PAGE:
*Update* Xbox boss Phil Spencer has indirectly responded to Sweeney's criticism via Twitter:
Spencer then provided a link to show more information about the company's plans:
Before stating that more will be revealed soon:
Original story follows:
The company’s Universal Windows Platform Initiative allegedly subverts the rights of developers and restricts user freedom.
Speaking to The Guardian, Sweeney describes Microsoft’s recent actions as “the most aggressive move” it has ever made in regard to platform monopolisation.
Microsoft has begun launching features exclusive to UWP, and Sweeney believes it's “effectively telling developers that you can use these Windows features only if you submit to the control of our locked-down UWP ecosystem.”
“They're curtailing users' freedom to install fully featured PC software, and subverting the rights of developers and publishers to maintain a direct relationship with their customers."
Related: Upcoming Xbox One Games in 2016
However, Sweeney believes this will restrict how developers interact and provide products to their audiences, with many applications now restricted to the Windows Store.
Microsoft is “structuring its operating system to advantage its own store while unfairly disadvantaging competing app stores, as well as developers and publishers who distribute games directly to their customers.”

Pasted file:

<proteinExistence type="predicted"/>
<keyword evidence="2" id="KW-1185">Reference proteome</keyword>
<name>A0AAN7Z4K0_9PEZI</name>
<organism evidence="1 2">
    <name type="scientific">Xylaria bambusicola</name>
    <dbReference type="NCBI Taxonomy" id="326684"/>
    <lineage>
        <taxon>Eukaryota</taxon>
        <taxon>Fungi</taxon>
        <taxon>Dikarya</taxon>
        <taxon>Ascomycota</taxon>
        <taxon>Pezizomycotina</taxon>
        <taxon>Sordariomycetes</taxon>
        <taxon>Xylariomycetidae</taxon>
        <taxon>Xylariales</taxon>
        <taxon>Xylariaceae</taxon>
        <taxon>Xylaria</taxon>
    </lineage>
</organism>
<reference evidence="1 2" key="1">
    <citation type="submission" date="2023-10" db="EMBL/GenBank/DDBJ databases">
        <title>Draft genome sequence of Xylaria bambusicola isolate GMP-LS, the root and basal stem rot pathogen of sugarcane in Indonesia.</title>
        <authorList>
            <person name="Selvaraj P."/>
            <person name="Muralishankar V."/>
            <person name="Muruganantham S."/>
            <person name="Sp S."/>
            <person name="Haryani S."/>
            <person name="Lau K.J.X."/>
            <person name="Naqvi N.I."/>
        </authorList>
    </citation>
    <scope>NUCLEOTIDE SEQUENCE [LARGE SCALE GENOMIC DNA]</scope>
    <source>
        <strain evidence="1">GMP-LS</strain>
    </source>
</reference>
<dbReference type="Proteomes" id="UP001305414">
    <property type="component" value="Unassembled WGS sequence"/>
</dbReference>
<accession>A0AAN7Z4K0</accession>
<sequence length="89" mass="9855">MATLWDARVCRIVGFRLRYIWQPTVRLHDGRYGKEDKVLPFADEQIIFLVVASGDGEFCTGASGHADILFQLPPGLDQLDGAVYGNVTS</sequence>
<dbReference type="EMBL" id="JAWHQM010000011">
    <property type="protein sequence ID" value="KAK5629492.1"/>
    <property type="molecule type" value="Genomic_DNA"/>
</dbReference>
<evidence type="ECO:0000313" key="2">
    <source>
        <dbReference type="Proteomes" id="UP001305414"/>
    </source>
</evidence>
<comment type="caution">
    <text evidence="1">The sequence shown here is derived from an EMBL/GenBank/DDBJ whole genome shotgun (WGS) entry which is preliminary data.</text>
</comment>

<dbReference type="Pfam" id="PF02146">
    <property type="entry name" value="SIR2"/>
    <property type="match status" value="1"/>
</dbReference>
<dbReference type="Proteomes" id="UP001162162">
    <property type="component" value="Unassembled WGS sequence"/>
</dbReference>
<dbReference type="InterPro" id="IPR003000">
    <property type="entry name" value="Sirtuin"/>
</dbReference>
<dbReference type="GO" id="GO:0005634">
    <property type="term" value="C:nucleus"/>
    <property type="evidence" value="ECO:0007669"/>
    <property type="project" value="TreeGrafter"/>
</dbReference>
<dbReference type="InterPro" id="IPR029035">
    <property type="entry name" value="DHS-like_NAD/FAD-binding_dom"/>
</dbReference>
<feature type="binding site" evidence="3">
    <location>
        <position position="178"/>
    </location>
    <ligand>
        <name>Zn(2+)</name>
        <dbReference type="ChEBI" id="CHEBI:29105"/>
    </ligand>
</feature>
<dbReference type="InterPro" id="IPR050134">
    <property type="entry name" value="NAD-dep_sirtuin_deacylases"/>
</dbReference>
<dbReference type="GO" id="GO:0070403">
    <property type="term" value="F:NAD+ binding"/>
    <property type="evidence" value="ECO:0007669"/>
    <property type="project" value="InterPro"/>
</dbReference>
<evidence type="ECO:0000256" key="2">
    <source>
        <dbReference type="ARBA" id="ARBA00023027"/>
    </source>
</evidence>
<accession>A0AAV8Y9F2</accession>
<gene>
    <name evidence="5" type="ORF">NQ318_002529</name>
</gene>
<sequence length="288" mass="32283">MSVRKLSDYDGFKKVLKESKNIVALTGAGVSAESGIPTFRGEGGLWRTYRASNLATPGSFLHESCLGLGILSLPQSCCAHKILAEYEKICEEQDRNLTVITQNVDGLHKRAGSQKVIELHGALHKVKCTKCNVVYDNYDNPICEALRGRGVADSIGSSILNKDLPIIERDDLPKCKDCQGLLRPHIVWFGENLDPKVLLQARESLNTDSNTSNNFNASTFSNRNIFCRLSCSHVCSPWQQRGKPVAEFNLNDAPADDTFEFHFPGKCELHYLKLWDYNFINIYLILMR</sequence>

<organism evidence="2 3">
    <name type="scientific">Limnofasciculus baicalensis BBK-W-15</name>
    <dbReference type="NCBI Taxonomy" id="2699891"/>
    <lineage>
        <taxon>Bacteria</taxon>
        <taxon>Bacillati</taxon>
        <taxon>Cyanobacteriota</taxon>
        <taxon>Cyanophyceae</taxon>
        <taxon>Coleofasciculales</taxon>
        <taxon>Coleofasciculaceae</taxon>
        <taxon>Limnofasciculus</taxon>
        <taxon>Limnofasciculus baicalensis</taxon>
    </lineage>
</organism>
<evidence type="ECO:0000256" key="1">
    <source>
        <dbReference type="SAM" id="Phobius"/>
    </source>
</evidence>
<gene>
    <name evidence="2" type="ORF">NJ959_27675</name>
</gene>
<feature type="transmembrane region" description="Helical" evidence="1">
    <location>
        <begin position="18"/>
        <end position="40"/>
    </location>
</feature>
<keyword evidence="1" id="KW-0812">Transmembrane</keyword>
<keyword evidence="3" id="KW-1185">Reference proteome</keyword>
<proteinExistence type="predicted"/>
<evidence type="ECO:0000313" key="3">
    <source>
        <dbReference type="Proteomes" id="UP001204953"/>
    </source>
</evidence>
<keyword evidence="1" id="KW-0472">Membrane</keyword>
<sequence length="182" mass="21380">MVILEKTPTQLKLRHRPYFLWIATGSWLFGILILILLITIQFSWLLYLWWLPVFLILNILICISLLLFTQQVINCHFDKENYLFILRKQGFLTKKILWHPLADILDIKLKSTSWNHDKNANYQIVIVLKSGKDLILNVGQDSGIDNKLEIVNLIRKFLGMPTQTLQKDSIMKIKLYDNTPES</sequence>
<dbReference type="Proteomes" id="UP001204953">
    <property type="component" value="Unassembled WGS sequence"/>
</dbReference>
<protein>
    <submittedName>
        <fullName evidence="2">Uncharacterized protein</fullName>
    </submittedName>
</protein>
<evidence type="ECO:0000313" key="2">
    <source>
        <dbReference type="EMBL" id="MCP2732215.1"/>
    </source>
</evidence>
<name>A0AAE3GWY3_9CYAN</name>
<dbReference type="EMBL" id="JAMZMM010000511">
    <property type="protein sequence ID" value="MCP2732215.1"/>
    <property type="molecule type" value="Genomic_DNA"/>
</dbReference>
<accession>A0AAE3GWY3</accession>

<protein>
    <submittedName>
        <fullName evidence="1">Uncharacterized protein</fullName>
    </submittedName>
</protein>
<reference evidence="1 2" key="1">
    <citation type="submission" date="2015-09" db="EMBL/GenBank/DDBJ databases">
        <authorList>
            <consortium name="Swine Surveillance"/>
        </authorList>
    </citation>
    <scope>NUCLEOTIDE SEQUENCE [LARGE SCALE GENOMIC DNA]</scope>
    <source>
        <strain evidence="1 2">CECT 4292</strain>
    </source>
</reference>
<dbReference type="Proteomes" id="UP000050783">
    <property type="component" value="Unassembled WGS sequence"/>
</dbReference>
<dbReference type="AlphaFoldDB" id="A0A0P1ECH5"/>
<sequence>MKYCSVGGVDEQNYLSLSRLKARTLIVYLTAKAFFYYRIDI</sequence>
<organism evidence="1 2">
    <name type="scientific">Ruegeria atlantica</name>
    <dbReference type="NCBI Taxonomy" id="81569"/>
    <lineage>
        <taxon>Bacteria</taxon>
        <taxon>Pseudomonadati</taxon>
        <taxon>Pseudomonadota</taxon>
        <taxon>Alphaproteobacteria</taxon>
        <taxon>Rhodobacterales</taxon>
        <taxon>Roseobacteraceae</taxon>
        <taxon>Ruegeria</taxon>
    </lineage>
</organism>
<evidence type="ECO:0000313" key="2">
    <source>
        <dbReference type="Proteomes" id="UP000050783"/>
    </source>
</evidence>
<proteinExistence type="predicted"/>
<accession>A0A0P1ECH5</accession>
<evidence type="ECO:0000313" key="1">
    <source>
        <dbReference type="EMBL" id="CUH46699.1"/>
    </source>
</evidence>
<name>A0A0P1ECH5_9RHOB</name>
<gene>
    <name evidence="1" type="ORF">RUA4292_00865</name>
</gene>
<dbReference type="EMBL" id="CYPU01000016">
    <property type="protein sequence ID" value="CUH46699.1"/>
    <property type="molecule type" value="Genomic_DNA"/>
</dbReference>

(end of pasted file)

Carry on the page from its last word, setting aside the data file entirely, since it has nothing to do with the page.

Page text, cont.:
As it stands, it isn't possible to download UWP applications outside of the Windows Store, nor can you launch or update them.
“It’s true that if you dig far enough into Microsoft's settings-burying UI, you can find a way to install these apps by enabling side-loading," Sweeney said. "But in turning this off by default, Microsoft is unfairly disadvantaging the competition.”
Related: Xbox One Review
Sweeney held nothing back in his assault on Microsoft’s service, openly comparing it to Valve’s Steam store.
“Valve's Steam distribution service is booming with over 100m users, and publishers such as Adobe, Autodesk, Blizzard, Riot Games and EA are operating highly successful businesses selling their games and content directly to consumers.
"Microsoft's situation, however, is an embarrassment. Seven months after the launch of Windows Store alongside Windows 10, the place remains devoid of the top third-party games and signature applications that define the PC experience. Where's Photoshop? Grand Theft Auto V? Fifa 2016?”
Epic Games sold the Gears of War franchise to Microsoft in January 2014. The upcoming Gears of War 4 is likely being developed as an exclusive for Xbox One and Windows 10, ironic considering Sweeney’s concerns.
What do you think? Are you worried about the direction Microsoft is taking with PC gaming? Let us know in the comments below.